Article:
Sunday, January 31, 2010


This should be a front page story everywhere if it is true. The Detroit News* is reporting that during testimony before the House Committee on Homeland Security, Patrick F. Kennedy, undersecretary for management at the State Department said that intelligence officials asked his agency not to deny a visa to the suspected terrorist over concerns that a denial would've foiled a larger investigation. *

This along with previous admissions by authorities that a man helped the Christmas Bomber, Umar Farouk Abdulmutallab, "change planes," a man who, according to witness Kurt Haskell, asked the ticket agent to let Abdulmutallab board without a passport because "we do this all the time," raise serious questions about the event.

In an intervew on (3 minutes in) Haskell also claims that he has received an email from a dutch woman who collaborates his story of Abdulmutallab being escorted by a 'sharp dressed man.'

If Haskell's evidence were somehow false and Abdulmutallab did board with a visa (not revoked by the State Department on request by counterterrorism officials) then we would be perhaps dealing with a dangerous sting operation. A scandal in its own right.

But Kurt Haskell claims on Prison Planet that he witnessed Abdulmutallab trying to board the plane as a Sudanese refugee without a passport and with the help of a U.S. government agent.

It is theoretically possible that the second scenario which Haskell describes still represents only an elaborate sting operation and not necessarily an intentional false flag operation, but the difference between the two seems to be narrowing as the government in all scenarios went out of its way to help, or at least not to impede, Abdulmutallab in his actions.

Do you really believe this is not related to a desire to increase military aid to yemen, tighten airport security, and install body scanners?

If it turns out to be the case that the whole thing from start to finish was an organized false flag event created by individuals within as well as outside the government for the reasons above or other reasons, why should anyone be surprised? The government and corporate media lied to us about WMDs to start unnecessary wars. They have menaced us with apparently fake or misleading Bin Laden videos. They have deceived us about swine flu so Big Pharma can get rich, and they have lied to us about the economic bailout to enrich their friends. Their credibility is zero. They operate with a methodology reminiscent of organized crime or fascism.

"... the people can always be brought to the bidding of the leaders. That is easy. All you have to do is TELL THEM THEY ARE BEING ATTACKED, and denounce the peacemakers for lack of patriotism and exposing the country to danger. IT WORKS THE SAME IN ANY COUNTRY."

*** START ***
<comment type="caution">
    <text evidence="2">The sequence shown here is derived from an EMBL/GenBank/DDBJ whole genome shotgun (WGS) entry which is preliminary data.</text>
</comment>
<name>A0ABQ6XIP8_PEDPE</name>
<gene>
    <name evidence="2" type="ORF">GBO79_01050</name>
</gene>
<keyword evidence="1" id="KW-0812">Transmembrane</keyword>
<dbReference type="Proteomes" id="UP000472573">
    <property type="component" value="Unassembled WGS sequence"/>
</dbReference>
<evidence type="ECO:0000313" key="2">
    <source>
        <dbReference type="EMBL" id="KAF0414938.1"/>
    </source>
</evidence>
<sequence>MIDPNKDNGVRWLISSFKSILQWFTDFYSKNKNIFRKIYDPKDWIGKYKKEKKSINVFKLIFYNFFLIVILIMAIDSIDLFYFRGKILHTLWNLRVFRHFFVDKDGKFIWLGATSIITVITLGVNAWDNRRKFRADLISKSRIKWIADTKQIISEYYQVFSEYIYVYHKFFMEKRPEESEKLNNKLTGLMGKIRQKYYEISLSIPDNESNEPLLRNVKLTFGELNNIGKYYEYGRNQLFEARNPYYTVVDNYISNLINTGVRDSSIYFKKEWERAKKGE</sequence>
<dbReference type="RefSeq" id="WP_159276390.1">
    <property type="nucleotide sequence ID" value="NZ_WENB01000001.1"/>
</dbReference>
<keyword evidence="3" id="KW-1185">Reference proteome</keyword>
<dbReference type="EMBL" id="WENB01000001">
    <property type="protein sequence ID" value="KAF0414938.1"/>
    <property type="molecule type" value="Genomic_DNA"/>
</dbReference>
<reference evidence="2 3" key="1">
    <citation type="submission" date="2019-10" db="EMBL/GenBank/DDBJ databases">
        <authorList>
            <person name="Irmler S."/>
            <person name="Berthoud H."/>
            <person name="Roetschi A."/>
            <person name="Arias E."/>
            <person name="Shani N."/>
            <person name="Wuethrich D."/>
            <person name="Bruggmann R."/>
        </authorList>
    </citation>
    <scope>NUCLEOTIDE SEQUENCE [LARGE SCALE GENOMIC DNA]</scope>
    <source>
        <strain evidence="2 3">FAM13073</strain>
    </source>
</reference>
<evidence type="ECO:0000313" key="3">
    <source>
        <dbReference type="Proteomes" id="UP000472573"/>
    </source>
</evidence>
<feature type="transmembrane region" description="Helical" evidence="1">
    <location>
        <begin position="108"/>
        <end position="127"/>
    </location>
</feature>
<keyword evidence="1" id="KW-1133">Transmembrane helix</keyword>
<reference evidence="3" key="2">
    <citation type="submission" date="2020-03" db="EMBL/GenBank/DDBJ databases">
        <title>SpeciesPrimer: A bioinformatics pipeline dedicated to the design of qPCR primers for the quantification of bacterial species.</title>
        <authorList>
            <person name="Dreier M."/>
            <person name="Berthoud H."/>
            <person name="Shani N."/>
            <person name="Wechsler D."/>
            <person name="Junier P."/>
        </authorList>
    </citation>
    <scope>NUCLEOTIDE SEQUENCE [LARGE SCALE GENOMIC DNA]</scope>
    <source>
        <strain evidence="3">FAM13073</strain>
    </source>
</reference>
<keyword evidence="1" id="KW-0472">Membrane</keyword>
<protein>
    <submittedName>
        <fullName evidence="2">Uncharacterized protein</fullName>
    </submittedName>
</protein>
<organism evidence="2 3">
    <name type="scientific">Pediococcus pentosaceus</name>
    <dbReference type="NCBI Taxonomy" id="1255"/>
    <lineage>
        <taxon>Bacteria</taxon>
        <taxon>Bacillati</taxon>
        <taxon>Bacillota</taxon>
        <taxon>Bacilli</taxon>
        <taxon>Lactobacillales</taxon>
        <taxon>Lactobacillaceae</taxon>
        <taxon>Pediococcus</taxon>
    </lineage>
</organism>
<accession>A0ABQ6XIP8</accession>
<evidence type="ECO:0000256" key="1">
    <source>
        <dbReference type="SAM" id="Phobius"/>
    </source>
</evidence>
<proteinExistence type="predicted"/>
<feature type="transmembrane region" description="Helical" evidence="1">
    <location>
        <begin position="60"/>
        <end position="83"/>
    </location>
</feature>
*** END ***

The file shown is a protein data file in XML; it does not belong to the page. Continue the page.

-Goering at the Nuremberg Trials

*UPDATE: Because the Detroit News Article referred to at the top has been removed, I am reprinting below a version of the article I found which had been copied by someone else.

The Detroit News:
Last Updated: January 27. 2010 4:32PM

Terror suspect kept visa to avoid tipping off larger investigation

Nathan Hurst / Detroit News Washington Bureau

Washington --The State Department didn't revoke the visa of foiled terrorism suspect Umar Farouk Abdulmutallab because federal counterterrorism officials had begged off revocation, a top State Department official revealed Wednesday.

Patrick F. Kennedy, an undersecretary for management at the State Department, said Abdulmutallab's visa wasn't taken away because intelligence officials asked his agency not to deny a visa to the suspected terrorist over concerns that a denial would've foiled a larger investigation into al-Qaida threats against the United States.

"Revocation action would've disclosed what they were doing," Kennedy said in testimony before the House Committee on Homeland Security. Allowing Adbulmutallab to keep the visa increased chances federal investigators would be able to get closer to apprehending the terror network he is accused of working with, "rather than simply knocking out one solider in that effort."

The committee's hearing continues a series across Capitol Hill that started last week, all looking into the events leading up to and after the attempted bombing of Flight 253 over Detroit. Law enforcement officials say Abdulmutallab tried to detonate an explosive hidden in his underwear on board the flight from Amsterdam shortly before its landing at Detroit Metropolitan Airport in Romulus on Christmas Day.

Since the failed attack, criticism has swirled around leaders of the U.S. intelligence community who have indicated they were warned by the suspect's father about a month before the flight of a potential terror threat, but failed to stop Abdmutallab, despite other warning signs like the fact that he purchased a one-way ticket to Detroit with cash.

Politicians have also criticized the decision to treat Abdulmutallab as a civilian after the arrest in Michigan, with Miranda rights being read to him after less than an hour of interrogation and without input from the intelligence community.

Rep. Candice Miller, R-Harrison Township, the only Michigan House member on the Homeland Security Committee, said in a Tuesday statement that she planned to question officials on that matter at today's hearing. (313) 222-2300

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